WHEN OKLAHOMA WON. When Damaris Johnson was suspended indefinitely. The Sooners struggled in their opener against Utah State last season -- Auburn sympathizes -- and there was a bit of an upset risk in this game if Johnson had been able to play. Once he was suspended, Tulsa's hopes were dashed unless Oklahoma forgot to show up to the stadium.
WHAT OKLAHOMA WON. Another week atop the rankings. While plenty of big name schools across the country struggled on Saturday, Oklahoma never really had to break a sweat, and that's what top-ranked teams are supposed to do.
THAT WAS CRAZY. My favorite part of this game was easy to pick out. Oklahoma defensive end Frank Alexander picked off a deflected pass by G.J. Kinne and returned it 27 yards before finally being tackled. Any time I get to watch a defensive lineman run in the open field it's a moment I cherish, and Alexander didn't let me down.
Posted on: September 3, 2011 11:12 pm
Posted by Tom Fornelli
OKLAHOMA STATE WON. And it won rather easily. Things got off to a slow start but the Cowboys offense picked things up in the second quarter and went into the half with a 34-10 lead and never really looked bad. The Oklahoma State offense finished with 666 total yards in the game, with Brandon Weeden throwing for 388 yards and 3 touchdowns. Weeden threw 3 interceptions as well -- two of them were pick sixes -- which kept the Cajuns from getting completely destroyed. Justin Blackmon had one of his typical 8 receptions for 144 yards performances, though he never saw the end zone. Tracy Moore had 7 catches for 112 yards and a score, while Joseph Randle stepped into Kendall Hunter's old role, finishing with 129 yards rushing and two touchdowns.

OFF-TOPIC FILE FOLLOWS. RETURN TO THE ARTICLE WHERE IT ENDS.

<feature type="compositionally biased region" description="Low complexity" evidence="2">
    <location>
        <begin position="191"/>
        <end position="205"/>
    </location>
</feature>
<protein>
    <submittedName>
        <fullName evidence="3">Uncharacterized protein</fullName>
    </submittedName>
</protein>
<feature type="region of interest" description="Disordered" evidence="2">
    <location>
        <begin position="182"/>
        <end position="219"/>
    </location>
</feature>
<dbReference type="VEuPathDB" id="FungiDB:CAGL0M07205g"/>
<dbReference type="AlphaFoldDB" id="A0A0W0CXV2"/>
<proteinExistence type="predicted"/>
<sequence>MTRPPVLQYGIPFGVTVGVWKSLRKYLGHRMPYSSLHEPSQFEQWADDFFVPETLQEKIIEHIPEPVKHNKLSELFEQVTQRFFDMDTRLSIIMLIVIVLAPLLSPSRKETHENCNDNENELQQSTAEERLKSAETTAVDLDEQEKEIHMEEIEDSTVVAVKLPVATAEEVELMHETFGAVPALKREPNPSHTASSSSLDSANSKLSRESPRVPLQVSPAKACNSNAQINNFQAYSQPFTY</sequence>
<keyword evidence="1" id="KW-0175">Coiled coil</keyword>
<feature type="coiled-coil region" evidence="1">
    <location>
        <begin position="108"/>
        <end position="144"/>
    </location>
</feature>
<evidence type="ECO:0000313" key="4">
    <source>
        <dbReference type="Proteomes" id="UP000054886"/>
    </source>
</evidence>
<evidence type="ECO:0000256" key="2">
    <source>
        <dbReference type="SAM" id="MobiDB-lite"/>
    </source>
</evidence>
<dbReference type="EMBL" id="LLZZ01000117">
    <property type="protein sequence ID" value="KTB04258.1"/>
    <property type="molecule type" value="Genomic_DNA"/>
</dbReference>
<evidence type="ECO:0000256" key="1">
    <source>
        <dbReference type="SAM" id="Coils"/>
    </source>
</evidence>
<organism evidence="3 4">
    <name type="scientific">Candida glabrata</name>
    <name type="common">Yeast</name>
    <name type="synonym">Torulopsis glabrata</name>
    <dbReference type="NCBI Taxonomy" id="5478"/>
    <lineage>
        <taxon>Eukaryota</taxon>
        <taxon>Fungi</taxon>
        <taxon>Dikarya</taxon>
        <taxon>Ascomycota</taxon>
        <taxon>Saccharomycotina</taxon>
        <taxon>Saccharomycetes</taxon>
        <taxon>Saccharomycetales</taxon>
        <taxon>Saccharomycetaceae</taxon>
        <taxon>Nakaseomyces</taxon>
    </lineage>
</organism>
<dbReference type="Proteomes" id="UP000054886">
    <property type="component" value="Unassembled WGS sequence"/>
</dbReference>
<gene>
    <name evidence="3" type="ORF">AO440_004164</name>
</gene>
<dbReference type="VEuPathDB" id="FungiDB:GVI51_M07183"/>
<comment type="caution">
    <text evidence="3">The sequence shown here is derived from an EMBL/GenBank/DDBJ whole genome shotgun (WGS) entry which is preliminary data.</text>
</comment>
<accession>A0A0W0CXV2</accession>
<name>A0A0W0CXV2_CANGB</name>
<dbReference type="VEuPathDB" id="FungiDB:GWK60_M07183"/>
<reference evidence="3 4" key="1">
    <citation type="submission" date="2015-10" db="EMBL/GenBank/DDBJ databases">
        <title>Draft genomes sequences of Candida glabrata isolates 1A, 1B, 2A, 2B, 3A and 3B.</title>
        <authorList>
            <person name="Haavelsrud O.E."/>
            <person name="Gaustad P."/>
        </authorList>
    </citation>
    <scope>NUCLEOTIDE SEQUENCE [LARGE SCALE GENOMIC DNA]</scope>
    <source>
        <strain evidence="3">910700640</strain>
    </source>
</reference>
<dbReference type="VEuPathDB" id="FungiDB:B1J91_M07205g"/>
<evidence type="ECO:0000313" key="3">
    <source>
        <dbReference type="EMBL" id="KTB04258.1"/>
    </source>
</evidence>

WHY OKLAHOMA STATE WON. Just too much firepower on offense for Louisiana-Lafayette to handle. When a team has so many weapons on offense it's near impossible to stop them, and the Cajuns just couldn't. The defense played a lot better than the score suggests as well, as 14 of Louisiana's points came on interception returns.
WHEN OKLAHOMA STATE WON. Louisiana-Lafayette hung tough for a quarter, but once Josh Cooper caught a 15-yard touchdown pass to make it 24-3 halfway through the second quarter, you knew this one was done.
WHAT OKLAHOMA STATE WON. A game it was supposed to, and nothing much more really. Though I suppose you can argue that the offensive performance by the Cowboys justifies the team being ranked in the top ten to start the season.
THAT WAS CRAZY. Last season Brandon Weeden threw 1 interception for every 39 pass attempts. On Saturday night he threw 3 in 39 pass attempts.